4) Applied Experience (Knowledge!): This is the practical application of the organized information after it has been acquired. Whether this acquisition is through word of mouth, training, or some type of information management system (that is wrong named a knowledge management system) or through a “knowledge base”. This is where the cost savings, revenue opportunities, continuous process improvement opportunities, and real competitive advantage begins to come to fruition.

5) Refined Experience (accurate intuition and forecasting): This is more of the inherent “knowing” what to do in a broad variety of contexts that may not be directly related to the task or issue at hand. It is when an individual can draw on that level of inner experiences mixed with intuition and make the right decision or provide the right answers when there is not enough information to make such a determination under normal circumstances. This can also be a type of “making the complex appear to be simple.”

There is a simple and effective method to capture the unstructured information, organize and classify it, and then disseminate it in such a way as to create a true learning organization. This method, outlined below, will help to move your organization through the 5 steps noted here.

Practical and Inexpensive Ways to Move Toward ERP III and SOA Today!

Since I am not a big fan of reinventing the wheel I look for existing ways to solve current problems. To that end, the key to moving ahead on ERP III is to create a collaborative culture, from the collaborative culture, you create a learning organization by using some of the existing collaborative tools. The answer lies in using some of the popular web technologies making a splash today.

Enter the “cool” and the “fun” factor in the enterprise–, “social networking” is one of the hottest, and most vibrant collaborative uses of technology anywhere–, these sites connect people for personal exchanges. While not appropriate for the types of personal exchanges on the world wide web, that same technology can be used to create a collaborative environment around cost savings, process improvements, system enhancements, revenue opportunities, customer acquisition, customer retention, customer experience, enhanced products, better services, and general business improvement for competitive advantage. The list of possibilities is only limited by what you can imagine can be leveraged from participant knowledge. The same technology options which can enable SOA are available to capture the uncodified end user “raw information.”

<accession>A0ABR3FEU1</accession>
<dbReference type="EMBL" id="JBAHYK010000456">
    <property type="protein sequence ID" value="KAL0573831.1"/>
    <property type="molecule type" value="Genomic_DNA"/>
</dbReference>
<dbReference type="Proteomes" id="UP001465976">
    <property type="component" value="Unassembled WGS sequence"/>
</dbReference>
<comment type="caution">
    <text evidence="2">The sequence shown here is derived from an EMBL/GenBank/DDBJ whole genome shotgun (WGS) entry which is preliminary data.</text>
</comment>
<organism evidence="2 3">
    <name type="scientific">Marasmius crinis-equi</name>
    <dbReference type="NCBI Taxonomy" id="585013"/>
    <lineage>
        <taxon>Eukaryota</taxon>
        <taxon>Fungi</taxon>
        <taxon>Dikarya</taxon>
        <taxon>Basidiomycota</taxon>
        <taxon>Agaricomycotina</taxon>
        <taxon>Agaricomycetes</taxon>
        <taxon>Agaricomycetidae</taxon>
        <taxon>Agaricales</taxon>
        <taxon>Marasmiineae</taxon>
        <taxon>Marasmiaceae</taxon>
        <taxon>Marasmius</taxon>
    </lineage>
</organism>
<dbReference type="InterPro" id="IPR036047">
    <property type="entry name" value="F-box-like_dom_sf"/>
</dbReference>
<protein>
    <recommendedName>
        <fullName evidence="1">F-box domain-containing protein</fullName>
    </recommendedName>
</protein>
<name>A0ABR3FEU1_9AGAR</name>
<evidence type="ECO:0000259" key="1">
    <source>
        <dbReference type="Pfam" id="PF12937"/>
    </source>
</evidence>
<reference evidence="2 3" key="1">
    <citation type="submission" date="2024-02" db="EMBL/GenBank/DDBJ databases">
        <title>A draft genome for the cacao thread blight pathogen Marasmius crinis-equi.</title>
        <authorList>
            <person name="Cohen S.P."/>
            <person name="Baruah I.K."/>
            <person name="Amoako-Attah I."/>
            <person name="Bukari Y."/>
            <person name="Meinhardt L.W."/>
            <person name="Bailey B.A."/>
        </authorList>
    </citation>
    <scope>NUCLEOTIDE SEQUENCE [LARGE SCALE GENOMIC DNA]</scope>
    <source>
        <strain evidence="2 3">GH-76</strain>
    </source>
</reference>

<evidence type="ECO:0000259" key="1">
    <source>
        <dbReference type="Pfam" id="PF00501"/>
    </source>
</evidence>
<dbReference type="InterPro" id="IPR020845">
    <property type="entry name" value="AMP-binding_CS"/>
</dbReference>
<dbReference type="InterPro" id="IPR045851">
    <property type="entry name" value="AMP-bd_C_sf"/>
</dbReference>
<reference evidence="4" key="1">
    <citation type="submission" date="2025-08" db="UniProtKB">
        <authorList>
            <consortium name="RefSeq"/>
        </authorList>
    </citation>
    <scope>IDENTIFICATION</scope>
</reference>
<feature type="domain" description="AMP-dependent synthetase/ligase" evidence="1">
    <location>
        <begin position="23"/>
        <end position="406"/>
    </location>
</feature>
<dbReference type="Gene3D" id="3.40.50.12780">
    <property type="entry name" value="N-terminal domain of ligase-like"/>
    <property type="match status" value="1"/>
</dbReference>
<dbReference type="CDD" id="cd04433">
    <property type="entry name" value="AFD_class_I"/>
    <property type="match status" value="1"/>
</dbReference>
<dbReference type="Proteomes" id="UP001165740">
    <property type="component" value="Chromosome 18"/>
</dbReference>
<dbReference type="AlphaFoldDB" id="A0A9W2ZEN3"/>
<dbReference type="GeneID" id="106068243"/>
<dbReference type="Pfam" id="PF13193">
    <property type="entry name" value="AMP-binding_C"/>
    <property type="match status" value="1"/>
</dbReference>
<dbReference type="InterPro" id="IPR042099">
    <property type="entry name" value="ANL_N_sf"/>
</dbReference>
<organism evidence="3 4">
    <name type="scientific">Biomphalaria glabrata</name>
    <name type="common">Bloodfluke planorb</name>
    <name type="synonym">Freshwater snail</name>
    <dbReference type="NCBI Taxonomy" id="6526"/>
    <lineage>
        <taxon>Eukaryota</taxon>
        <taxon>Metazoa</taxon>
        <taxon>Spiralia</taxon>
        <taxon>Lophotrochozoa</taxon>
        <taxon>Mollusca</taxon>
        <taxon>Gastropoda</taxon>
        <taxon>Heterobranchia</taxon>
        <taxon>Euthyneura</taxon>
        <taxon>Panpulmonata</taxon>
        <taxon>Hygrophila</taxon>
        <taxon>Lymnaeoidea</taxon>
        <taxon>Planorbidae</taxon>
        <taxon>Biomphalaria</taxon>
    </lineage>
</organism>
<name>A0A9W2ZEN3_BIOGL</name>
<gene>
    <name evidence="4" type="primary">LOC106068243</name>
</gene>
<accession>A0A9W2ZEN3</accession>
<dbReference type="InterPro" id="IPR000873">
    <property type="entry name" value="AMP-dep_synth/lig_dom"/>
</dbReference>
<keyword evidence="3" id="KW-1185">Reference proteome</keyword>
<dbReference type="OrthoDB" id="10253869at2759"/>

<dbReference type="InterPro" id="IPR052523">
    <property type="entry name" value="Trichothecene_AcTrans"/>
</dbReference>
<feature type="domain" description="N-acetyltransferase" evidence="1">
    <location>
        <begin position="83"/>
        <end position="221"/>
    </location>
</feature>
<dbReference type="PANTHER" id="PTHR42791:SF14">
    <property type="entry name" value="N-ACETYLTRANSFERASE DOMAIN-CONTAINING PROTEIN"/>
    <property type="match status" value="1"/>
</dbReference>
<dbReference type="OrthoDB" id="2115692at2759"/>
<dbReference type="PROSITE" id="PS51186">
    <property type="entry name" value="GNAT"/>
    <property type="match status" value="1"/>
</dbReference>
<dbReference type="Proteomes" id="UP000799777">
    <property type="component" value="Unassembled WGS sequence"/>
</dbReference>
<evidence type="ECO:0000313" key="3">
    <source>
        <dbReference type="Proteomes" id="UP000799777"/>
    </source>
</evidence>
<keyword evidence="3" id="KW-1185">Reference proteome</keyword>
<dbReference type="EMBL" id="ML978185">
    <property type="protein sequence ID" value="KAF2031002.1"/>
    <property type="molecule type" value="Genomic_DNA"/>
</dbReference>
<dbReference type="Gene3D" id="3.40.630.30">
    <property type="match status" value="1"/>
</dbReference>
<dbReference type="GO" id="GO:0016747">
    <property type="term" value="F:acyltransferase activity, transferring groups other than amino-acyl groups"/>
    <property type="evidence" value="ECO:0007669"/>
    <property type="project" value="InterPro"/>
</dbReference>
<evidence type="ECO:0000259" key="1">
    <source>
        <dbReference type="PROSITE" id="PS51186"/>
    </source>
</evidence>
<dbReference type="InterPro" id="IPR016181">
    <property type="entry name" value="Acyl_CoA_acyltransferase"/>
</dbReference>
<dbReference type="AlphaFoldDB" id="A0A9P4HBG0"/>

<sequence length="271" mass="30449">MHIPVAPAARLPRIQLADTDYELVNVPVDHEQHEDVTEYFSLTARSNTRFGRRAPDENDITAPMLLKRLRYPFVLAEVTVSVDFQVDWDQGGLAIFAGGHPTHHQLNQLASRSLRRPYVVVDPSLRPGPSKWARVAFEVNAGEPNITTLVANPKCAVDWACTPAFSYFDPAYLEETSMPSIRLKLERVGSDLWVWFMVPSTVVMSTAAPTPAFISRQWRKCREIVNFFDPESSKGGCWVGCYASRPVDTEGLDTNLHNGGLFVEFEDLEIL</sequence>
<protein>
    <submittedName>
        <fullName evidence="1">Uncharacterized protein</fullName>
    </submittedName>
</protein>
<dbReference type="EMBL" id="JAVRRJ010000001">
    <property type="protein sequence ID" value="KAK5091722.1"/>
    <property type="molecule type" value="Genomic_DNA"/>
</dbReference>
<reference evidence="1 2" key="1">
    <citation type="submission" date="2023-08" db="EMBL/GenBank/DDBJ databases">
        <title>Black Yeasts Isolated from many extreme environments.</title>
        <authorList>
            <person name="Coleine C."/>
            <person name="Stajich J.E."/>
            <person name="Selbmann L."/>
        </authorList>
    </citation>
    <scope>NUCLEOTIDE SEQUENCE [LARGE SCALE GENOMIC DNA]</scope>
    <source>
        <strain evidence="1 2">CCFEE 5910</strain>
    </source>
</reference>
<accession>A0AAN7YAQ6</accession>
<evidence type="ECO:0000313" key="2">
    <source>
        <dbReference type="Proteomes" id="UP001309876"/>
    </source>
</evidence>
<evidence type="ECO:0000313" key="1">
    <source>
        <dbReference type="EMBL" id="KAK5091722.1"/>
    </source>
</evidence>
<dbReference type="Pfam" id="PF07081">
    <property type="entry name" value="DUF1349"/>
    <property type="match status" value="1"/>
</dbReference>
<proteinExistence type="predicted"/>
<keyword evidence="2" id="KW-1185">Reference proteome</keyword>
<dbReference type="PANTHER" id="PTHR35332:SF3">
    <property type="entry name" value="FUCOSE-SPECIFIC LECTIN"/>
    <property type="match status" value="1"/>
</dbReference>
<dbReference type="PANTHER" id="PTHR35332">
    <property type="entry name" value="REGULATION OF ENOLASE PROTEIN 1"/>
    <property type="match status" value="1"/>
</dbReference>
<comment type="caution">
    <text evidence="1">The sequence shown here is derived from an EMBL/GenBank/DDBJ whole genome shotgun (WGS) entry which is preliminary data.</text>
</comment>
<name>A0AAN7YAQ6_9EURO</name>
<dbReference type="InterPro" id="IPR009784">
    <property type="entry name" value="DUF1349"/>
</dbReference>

Forums are One Effective Method of Acquiring, Categorizing, and Synthesizing Unstructured Data and Information

Forums or other social media outlets can also be used to capture SOA related standards, common development services, and to do code or object reviews. They can be used to capture SOA best practices while facilitating broader development community participation in standards, services, and object re-use policies. The collaborative nature, and the ability to offer code improvement suggestions, bug fixes, standards exchanges, or development and solutions discussions, in a threaded forum will prove invaluable to an organizations SOA initiatives.

To make this a reality, the key is to leverage tools, and define a process that captures the unstructured information . Once it is captured, methodically move that to process changes or to structured application solutions within SAP or an SOA initiative.